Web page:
Administration jump-starts identity initiative

Administration jump-starts identity initiative

Imra Tajuddin, co-news editor

Starting this school year, identity will be the organizational focus for the faculty and staff, according to Principal Dr. Lauren Fagel. The initiative is designed to help students feel secure in their personal identity, Fagel says.

“That’s kind of what [the identity initiative] is all about: helping students think about and grow their own identity, recognize it and shape it, all towards reaching their full potential,” Fagel said.

At a meeting on Nov. 6, the identity initiative was introduced to all teachers through a panel of participating faculty members. On Nov. 15 the entire staff met in small groups to engage in activities to stimulate conversation about student identity and their own identities, Fagel says.

“[The small groups were] a way to get the whole staff thinking about what type of work they’re doing or what type of work they might want to do to help students to maximize their own potential,” Fagel said.

While the identity initiative has just begun and the development of projects and plans will be ongoing, the initiative already includes several programs in different departments, including courses and extracurricular activities. One such plan is Puentes, “bridges” in Spanish, which includes a mentoring program developed by Spanish Teachers Gabby Mikos and Veronica Reyes to provide opportunities for Latino students and others, according to Reyes. Mikos conveys that the program was initially developed to provide equity and opportunities for Latino students.

“As a faculty, we’ve looked at the different facets of identity, and one of them is equity. We’ve noticed that [equal opportunities are not available] for some students, and not just the demographic that we’re working with but various demographics,” Mikos said. “That’s when we came together [and] went to conferences, and we said, ‘What can we do to better help this group of students to be able to have the same opportunities as everybody else here at GBS?’”

According to Mikos, Puentes is in its pilot year and so far includes 11 students and eight teachers. Mikos says that some of the biggest goals of the program include encouraging students to take more risks and leadership roles in the GBS community, but not all the goals are academically based.

“We don’t want it to be just this mentorship that’s grade-driven, because that’s not the point of this initiative,” Mikos said. “It’s very much ‘How do I become an overall successful Titan academically, socially, emotionally, mentally and really become part of the GBS community?’”

Reyes says that another objective of Puentes is to help participants form lasting relationships with their mentors.

“What we’re hoping for is that the relationships that they’re forming are long-lasting within the four years that they’re here but also beyond,” Reyes said. “Eventually, if all of it is successful, [our goal is] to be able to open it up to the entire student population.”

Another change that has come out of the identity initiative was the club previously named Gay Straight Alliance (GSA) changing its name to Sexuality and Gender Alliance (SAGA). According to SAGA Co-sponsor Heather Chambers, the purpose of the name change was to be more inclusive towards all members of the club.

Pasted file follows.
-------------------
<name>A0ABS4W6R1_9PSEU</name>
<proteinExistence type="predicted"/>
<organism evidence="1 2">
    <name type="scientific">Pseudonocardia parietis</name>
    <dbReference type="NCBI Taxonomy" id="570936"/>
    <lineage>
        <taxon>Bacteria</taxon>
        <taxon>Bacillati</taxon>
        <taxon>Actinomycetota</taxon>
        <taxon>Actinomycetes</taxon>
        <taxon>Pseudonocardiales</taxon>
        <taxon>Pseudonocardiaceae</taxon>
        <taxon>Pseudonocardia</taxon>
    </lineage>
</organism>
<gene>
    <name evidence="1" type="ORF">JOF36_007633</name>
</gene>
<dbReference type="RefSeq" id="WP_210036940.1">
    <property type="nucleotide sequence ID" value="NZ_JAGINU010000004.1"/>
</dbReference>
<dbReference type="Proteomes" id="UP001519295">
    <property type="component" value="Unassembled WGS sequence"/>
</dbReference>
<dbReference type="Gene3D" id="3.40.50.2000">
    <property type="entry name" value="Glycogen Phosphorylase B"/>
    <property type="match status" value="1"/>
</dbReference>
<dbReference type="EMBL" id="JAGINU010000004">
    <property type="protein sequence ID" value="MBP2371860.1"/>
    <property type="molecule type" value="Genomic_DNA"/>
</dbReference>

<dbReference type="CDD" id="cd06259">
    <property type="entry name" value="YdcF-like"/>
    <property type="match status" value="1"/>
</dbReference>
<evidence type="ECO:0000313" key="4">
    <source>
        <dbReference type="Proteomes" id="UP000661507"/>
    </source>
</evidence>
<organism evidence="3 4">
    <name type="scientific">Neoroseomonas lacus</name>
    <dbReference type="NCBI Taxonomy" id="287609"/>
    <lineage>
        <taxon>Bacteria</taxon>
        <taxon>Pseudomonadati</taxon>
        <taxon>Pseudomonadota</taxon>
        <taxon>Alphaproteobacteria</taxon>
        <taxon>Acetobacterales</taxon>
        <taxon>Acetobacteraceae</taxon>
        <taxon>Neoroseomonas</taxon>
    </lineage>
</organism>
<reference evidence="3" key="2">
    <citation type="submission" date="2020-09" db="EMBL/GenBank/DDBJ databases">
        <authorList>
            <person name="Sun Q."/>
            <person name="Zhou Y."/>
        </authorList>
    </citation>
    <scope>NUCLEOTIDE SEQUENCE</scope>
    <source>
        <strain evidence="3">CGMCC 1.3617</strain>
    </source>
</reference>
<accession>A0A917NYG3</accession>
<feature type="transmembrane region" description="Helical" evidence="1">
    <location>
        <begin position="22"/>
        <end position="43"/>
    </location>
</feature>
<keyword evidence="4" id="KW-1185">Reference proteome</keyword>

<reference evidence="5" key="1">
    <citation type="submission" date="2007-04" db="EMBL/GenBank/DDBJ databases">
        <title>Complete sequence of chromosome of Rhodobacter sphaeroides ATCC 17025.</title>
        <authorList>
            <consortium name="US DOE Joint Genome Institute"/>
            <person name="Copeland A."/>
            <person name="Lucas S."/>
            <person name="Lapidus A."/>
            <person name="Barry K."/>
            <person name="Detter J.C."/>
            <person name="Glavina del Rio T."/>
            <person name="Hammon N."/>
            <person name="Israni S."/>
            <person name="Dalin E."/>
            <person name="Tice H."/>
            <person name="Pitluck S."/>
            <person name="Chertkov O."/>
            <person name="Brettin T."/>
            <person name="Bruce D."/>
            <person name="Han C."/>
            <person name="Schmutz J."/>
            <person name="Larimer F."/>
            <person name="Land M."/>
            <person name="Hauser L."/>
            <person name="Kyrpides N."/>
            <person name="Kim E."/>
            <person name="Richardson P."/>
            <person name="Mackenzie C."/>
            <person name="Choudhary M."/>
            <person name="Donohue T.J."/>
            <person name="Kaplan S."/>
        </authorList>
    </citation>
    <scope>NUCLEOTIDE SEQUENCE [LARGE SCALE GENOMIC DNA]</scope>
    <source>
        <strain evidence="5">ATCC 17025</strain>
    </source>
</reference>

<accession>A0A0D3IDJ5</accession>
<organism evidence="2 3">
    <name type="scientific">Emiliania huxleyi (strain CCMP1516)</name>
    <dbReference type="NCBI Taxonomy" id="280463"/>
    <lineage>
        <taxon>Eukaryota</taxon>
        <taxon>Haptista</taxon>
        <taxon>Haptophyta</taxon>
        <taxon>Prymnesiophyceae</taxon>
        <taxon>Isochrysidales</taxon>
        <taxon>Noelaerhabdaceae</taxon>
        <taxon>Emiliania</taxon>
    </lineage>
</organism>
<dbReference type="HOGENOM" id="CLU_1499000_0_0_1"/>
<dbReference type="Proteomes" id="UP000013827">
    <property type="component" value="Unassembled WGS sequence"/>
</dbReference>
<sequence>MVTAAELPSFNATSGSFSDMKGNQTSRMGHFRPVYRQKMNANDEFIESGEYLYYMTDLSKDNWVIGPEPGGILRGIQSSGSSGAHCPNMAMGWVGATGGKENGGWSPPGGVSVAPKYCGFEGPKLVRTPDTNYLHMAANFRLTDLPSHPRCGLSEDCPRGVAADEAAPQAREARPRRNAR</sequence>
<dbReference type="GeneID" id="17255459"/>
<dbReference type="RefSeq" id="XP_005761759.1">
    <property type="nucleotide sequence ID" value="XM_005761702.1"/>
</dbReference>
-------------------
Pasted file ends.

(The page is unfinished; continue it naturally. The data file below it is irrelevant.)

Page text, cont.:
“It was a whole group initiative in identity to make sure our club includes all identities, not just gay or straight,” Chambers said. “We wanted to make sure we were including gender identities that we also support, sexual orientations and all the allies.”

According to SAGA Co-sponsor Matthew Bertke, the name SAGA most represented the core beliefs and the members of the club. Bertke conveys his hopes for the initiative and SAGA in the future.

“I hope for people to be aware,” Bertke said. “We’re all Titans, and we should all not only feel safe in this building but actively make this a safe space by not bullying, calling names and accepting everyone for who they are.”

In addition to Puentes and SAGA, a third plan in the identity initiative is the structure of a new civics course next semester, according to Tara Tate, social studies teacher and Civics team leader. She says that much of the curriculum of the course is centered around current events and the identity of students as citizens.

“My hope is that by the end of that semester, our focus is on students’ identity as a citizen, [and] that they’ll know who they are as a citizen,” Tate said. “Right now our political and social climate is so much about identity, and I think in order for us to achieve the most out of our students, finding ways for them to establish a strong identity, whether it’s tied to race, religion, sexual orientation, even just who they are politically, is the best way for us to achieve the ultimate goal of academic achievement.”

According to Tate, her wish is not only that identity will be the focus of certain programs, but that teachers will foster student identity on a daily basis in their classrooms.

“The hope is that every student would see the impact of [the initiative] in multiple ways,” Tate said. “Certainly there will be initiatives that are codified or written into the curriculum but the hope is also to [acknowledge identity] within our informal actions everyday with students.”

According to Fagel, the main intent of the identity initiative is to encourage teachers to understand students’ identity in addition to helping students foster their own identity.

“My hope is that [the initiative] makes the adults in the building more aware of what students need in order to be successful and also helps remove barriers that we recognize might be in the way of students,” Fagel said.